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Inklings | Aid leadership, cold UN offices, money on the table 

Notes and musings on how aid works, from The New Humanitarian’s policy editors.

The header image for the Inkling's entry of December 20, 2023. On the top left you see Inkli ngs written in a serif font with an ink bleed effect and underlined with a burgundy color line. On the bottom right we see a list of the main topics being tackled: Aid leadership, Cold UN offices, Money on the table

This is the second edition of Inklings, where we explore all things aid and aid-adjacent unfolding online, on the front lines of emergency response, or in a dark UN office basement in Geneva.

It’s also available as an email newsletter. Subscribe here.

Today: An executive shuffle, cold pizza ovens, and what 2024 appeals are trying to say.

On the radar|

Aid leadership: The International Council of Voluntary Agencies has a new executive director, and it’s a surprise choice for some. Jamie Munn, who was most recently country director for the Norwegian Refugee Council in Iraq, began his new role in November. Ignacio Packer, the humanitarian NGO network’s former head, stepped aside this year, intending to make way for someone from the Global South. Packer said he knows and respects Munn, but he found the news “difficult” at first. “At the end of the day,” he told me, “the board has chosen somebody from the INGO community and from the Northern Hemisphere.”

  • The ripple: Change doesn’t come easy, even when the push starts at the top. Packer’s very planned move – announced internally in November 2020 – was a rare example of the “get out of the way” tactic to shift power. It’s not exactly a long list, but will this give pause to others who may be mulling it over? 
  • Read more: In this Q&A interview, Packer reflects on what happened, what it means, and how to spark change.

Baby, it’s cold inside: As the end of year approaches, spare a thought for those who can’t afford to keep the lights on. This includes the UN’s sprawling and slightly chilly Geneva offices, the Palais des Nations, where cost-cutting measures are in full swing. The thermostat has been turned down, escalators and an elevator have been switched off, and in the clearest sign of belt-tightening, pizza is off the menu in the main cafeteria: “Pizza corner will remain closed until further notice,” a sign warns.

  • Last slice: Behind the ostentatious display of frugality – person-sized banners declaring a budget crisis are a bit showy – is a real fiscal crunch for the UN Secretariat, which oversees the UN’s day-to-day work and many of its physical offices. The Secretariat faces a liquidity crisis because countries are late paying their annual dues. Most of the world missed this year’s mid-February deadline. China waited until mid-November to pay. The United States was still a laggard as of 12 December, while even North Korea had kicked in its share. The Palais, meanwhile, will be shuttered until 7 January to save more cash.


AI: Back in February, the ICRC’s senior techplomacy delegate, Philippe Stoll, called this blog post “the most important article of 2023”. To be fair, he hasn’t read this newsletter yet, but the article succinctly frames questions – on artificial intelligence, big data, and humanitarian principles in the digital age – that the sector is only beginning to grapple with.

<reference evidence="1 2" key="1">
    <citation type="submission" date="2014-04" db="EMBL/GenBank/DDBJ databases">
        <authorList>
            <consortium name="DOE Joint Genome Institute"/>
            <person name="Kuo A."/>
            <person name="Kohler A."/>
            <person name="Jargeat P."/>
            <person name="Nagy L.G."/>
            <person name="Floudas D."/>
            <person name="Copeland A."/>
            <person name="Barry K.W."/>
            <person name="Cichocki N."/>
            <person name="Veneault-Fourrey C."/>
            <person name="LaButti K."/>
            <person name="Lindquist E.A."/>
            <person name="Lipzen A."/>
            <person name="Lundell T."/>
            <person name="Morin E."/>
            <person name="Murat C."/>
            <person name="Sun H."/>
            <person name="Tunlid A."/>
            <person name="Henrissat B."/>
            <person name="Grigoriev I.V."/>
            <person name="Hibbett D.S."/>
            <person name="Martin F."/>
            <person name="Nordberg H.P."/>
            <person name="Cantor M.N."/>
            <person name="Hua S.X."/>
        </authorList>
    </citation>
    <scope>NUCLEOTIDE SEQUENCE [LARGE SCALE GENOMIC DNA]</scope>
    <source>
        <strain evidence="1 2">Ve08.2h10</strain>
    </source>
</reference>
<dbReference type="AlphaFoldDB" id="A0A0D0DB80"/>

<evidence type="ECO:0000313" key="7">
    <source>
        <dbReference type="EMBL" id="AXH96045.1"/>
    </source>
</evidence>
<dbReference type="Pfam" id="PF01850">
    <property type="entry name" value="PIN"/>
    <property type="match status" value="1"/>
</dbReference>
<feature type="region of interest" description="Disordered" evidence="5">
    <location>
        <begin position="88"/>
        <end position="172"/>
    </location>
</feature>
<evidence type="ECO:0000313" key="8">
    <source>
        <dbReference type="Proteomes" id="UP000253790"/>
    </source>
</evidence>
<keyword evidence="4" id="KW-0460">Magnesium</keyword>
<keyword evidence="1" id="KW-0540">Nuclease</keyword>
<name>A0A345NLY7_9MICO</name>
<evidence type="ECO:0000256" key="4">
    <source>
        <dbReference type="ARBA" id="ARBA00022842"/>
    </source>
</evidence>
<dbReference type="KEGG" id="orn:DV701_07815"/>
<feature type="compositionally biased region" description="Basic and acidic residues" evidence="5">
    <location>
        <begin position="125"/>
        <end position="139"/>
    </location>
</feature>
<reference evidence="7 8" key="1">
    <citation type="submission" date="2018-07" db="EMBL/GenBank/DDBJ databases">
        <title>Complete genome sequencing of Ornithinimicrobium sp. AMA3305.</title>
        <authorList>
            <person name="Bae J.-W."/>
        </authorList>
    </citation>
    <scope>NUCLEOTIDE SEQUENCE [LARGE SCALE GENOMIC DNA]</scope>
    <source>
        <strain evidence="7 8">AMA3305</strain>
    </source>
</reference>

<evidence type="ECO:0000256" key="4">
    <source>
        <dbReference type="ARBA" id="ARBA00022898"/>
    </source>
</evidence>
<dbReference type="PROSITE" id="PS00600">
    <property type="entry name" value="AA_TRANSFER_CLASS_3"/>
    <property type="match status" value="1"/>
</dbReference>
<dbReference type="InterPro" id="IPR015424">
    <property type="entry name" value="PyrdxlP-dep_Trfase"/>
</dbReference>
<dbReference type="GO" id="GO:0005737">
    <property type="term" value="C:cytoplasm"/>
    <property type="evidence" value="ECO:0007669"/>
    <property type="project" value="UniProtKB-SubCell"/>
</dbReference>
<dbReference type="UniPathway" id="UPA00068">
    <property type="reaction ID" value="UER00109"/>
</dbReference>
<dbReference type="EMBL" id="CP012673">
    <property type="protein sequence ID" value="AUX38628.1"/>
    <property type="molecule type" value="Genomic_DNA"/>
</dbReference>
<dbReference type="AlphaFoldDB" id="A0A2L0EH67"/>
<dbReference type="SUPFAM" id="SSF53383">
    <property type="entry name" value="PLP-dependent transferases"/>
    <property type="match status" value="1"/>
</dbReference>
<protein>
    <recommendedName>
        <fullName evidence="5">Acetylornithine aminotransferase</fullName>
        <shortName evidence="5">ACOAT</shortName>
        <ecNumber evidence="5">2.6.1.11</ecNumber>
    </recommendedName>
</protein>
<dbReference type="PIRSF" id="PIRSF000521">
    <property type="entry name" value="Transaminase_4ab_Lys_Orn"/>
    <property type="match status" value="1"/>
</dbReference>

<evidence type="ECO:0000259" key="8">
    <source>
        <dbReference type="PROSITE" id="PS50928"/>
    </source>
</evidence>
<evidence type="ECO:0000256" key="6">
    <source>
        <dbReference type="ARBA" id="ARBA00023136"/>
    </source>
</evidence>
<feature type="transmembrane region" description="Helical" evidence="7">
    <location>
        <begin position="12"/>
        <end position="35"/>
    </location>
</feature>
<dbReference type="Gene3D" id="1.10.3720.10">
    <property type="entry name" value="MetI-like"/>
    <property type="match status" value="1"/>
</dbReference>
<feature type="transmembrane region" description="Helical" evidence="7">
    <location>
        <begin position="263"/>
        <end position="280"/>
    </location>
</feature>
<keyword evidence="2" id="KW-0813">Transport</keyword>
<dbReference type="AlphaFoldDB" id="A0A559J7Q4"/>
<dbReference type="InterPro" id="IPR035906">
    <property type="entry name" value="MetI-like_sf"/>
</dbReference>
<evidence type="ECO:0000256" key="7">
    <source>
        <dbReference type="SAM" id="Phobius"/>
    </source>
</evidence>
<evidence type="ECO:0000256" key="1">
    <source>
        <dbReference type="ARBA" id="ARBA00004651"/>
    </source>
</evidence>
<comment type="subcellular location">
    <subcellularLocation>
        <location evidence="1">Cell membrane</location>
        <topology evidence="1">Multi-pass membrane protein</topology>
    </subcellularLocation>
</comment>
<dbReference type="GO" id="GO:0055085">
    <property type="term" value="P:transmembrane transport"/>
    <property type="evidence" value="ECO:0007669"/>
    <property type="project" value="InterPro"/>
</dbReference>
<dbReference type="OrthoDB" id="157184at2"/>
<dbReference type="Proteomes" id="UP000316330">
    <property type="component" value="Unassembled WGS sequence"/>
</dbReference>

NELD: This one didn’t make our COP28 jargon decoder, but it may become more ubiquitous as the climate crisis escalates: non-economic loss and damage. Loss and damage funding has become a pivotal part of climate negotiations. By nature, NELD is the stuff that’s particularly hard to quantify: the loss of identity, land, and culture when communities are forced to move, for example.

End quote|

“Let's be very clear: If we do this, first of all, you need to respond as well. You need to make an effort just as much as we have.”

Martin Griffiths, UN emergency relief coordinator

The UN’s estimates for what humanitarian response will cost in 2024 are a roadmap for restraint – and a not-so-subtle message to other corners of the aid world.

Humanitarians will need $46 billion next year for crisis response – a haircut below 2023’s initial $51.5 billion ask. This reflects months of warnings from the small pool of donor governments that aid budgets are shrinking, and that humanitarians need to rein in their demands.

Humanitarian appeals are alway aspirational: Few aid groups expect to hit these lofty targets, but they use the inevitable shortfalls to fundraise and tug at heart strings. On this, the messaging from the top may be shifting. 

Donors have been urging aid groups “to bring the totals down somewhere closer to the amounts that they're able to give”, UN relief chief Martin Griffiths told reporters in Geneva, “so that we don’t go around the world saying, ‘You’re only 35% funded and good luck with that’. Because that doesn’t help anybody.”

On paper, this means concentrating on core life-saving needs – and saying “no” to taking on “the sorts of things that development agencies are actually much better at doing than we are”, Griffiths said.

But that means other parts of the aid world – particularly aid focused on longer-term development work in conflict areas, and the donors that cut this funding when crises escalate – need to step up, he said.

Will this newfound restraint continue through 2024? In practice, international humanitarian aid has never been known to leave money on the table, and scooping up development funds, climate finance, local fundraising, and money intended for local groups is often in the playbook.

The Inklings newsletter: Have any tips, recommendations, or indecipherable acronyms to share? Get in touch: [email protected]

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